“I created it — and your life force will make it live!”
Laugh at ME, will they! The FOOLS!
That’s basically how it starts.
They scoff at me; they dare to think me mad! Because I have vision, a will of my own, because I do not swear allegiance to their committees and their trifling sentimental concerns! Well, they can say what they like now — but I will SHOW them!
And from there, it’s pretty much just like regular apartment-hunting. You want high ceilings, and room to spread out, and you’re definitely going to need a lot of electrical outlets. In-unit laundry is probably a nice-to-have.
So, here’s where we are: Dr. Lang has come up with a way to treat Barnabas’ vampirism, using blood transfusions, scotch tape and hope. But Barnabas keeps getting cravings, and he needs to understand what Dr. Lang means when he talks about a permanent cure.
Lang brings Barnabas to his private laboratory, and it’s a honey — a huge, two-bed open-plan space with machines and beakers and mirrors and all the trimmings. There’s a skeleton hanging in the corner, in case you need that, and probably a cyclotron, and a mini-fridge, and obviously there’s some high-voltage spark gaps zapping away, even when nobody’s in the room. The lights are always on, over at Lang’s place.
So it’s a fantastic set, which is a good thing, because I have a feeling we’re going to be spending a lot of time here over the next few weeks.
This might be a redressed set from somewhere else, although I don’t know what else it could have been. There’s a little half-staircase leading to the door for some reason, and a huge arched window at the back of the set that’s covered with a curtain. And then there’s another door on the other side, which is completely blocked by knobs and switches and levers and what all.
But it works really well, because it looks like exactly what it should be — the upstairs parlor of a weird old house, which Lang has filled with all of the crazy junk that he’s assembled over the years. This is exactly how you’d build your mad science lab — you just keep throwing stuff in it until it blows up, or the villagers come by with torches and pitchforks, and then you find another abandoned mill and you start all over again.
Now, if you compare this lab to the apparatus that Julia set up in the Old House basement six months ago, there’s just no contest. Yes, Julia had beakers and dry ice and spark gaps and a bubbling cauldron of blood, but it just didn’t feel like home, you know?
I mean, the placement of the main workstation pretty much says it all. Julia’s apparatus was set up right in our view, like she’s using it as a shield between her work and the audience. Lang’s setup is much more open and welcoming; it invites us in. Julia’s apparatus is just a machine; Lang’s laboratory is a place.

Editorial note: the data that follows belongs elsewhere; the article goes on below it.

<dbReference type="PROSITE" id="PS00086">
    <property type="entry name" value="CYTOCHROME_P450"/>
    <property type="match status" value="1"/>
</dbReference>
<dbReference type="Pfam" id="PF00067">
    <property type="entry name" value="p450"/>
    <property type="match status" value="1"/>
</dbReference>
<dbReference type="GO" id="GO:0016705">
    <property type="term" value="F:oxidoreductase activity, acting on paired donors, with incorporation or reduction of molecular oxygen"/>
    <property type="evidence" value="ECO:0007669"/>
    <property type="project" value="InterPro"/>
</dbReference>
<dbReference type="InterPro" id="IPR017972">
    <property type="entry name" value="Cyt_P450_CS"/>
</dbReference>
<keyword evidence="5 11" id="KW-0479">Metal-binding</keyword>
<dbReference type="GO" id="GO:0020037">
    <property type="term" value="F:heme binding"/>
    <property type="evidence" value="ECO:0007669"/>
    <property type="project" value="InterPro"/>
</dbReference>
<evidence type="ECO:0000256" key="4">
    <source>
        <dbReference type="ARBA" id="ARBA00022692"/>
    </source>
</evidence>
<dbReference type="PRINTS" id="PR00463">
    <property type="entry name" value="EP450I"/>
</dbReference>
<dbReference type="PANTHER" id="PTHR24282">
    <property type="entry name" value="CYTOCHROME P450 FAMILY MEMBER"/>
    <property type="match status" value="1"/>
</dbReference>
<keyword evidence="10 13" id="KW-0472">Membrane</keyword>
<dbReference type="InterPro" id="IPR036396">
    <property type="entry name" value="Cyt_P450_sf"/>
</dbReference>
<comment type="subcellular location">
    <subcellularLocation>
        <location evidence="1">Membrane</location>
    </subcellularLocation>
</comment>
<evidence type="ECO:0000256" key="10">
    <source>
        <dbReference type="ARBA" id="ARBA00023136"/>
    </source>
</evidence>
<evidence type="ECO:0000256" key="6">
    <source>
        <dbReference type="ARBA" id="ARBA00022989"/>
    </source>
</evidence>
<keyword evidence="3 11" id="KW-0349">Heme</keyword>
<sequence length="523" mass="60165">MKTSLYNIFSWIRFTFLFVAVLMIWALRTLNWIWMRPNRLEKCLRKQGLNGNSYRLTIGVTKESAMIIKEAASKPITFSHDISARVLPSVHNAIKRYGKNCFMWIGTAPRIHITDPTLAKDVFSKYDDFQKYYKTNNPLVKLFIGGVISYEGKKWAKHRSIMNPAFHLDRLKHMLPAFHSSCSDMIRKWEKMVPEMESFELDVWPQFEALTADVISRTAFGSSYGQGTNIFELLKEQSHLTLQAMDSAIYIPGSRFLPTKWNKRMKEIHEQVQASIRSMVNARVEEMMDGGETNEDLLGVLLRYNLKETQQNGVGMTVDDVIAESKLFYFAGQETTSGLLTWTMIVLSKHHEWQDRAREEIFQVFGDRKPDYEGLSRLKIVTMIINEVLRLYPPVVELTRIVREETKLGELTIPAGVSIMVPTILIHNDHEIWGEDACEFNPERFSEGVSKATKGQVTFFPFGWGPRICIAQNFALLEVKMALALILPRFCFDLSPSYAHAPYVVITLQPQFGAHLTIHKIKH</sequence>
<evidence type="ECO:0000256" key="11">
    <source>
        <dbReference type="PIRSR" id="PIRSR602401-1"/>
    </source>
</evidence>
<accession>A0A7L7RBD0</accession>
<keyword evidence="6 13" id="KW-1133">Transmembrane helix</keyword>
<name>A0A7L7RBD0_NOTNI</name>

So it’s no surprise that Barnabas is kind of overwhelmed by the whole experience.
Barnabas: Incredible. Show me, what is to happen?
Lang: You will lie here. And the life force will be drained from you, into my still unfinished work.
Barnabas has his cape on, by the way. He hasn’t worn it for a couple weeks; he’s been going business casual since he was cured. It feels like now he’s dressed up for the occasion, which is adorable; you wouldn’t want to talk about your life force being drained into things if you’re in your gym clothes.
And, oh! Right. Lang has one of these.
It’s a monster! His very own stitched-together dead guy, made by hand from people that he and Jeff have dug up in the cemetery.
Barnabas: What is it, doctor?
Lang: “It”? Yes, I suppose that must be the proper designation, for now at least. Until it lives, and has a name.
Barnabas: Until it lives!
Barnabas: What about the head?
Lang: That will come last.
Barnabas: Last! Where did this body come from?
Lang: I created it — and your life force will make it live!
Yup, we’ve got another incoming narrative collision, and it couldn’t have come at a better time. We’ve been doing this mash-up of Jane Eyre and Dracula for a year now, with a slice of The Crucible and a dash of The Cask of Amontillado, but it’s time to take this to the next level. We need another monster, somebody for Barnabas to hang out with.
And if you’ve already got a Dracula, then the obvious next step is the other classic 1931 Universal Studios film, Frankenstein.
Putting Dracula and Frankenstein together is a really interesting idea, because — apart from Abbott and Costello Meet Frankenstein, of course, and Monster Mash, and The Munsters, and Mad Monster Party, and the General Mills Count Chocula and Franken-berry cereals, and Groovie Goolies and Monster Squad and Drak Pack and pretty much every Halloween decoration — it’s never been done before.
Well, okay, maybe we’ve seen it once or twice, but have they ever done it as a soap opera, where they’re trying to put the vampire’s life force inside the patchwork monster in an insane alchemical stunt to reach spiritual enlightenment and redemption through changing the very nature of the material self? And then they talk about their feelings? I bet they haven’t.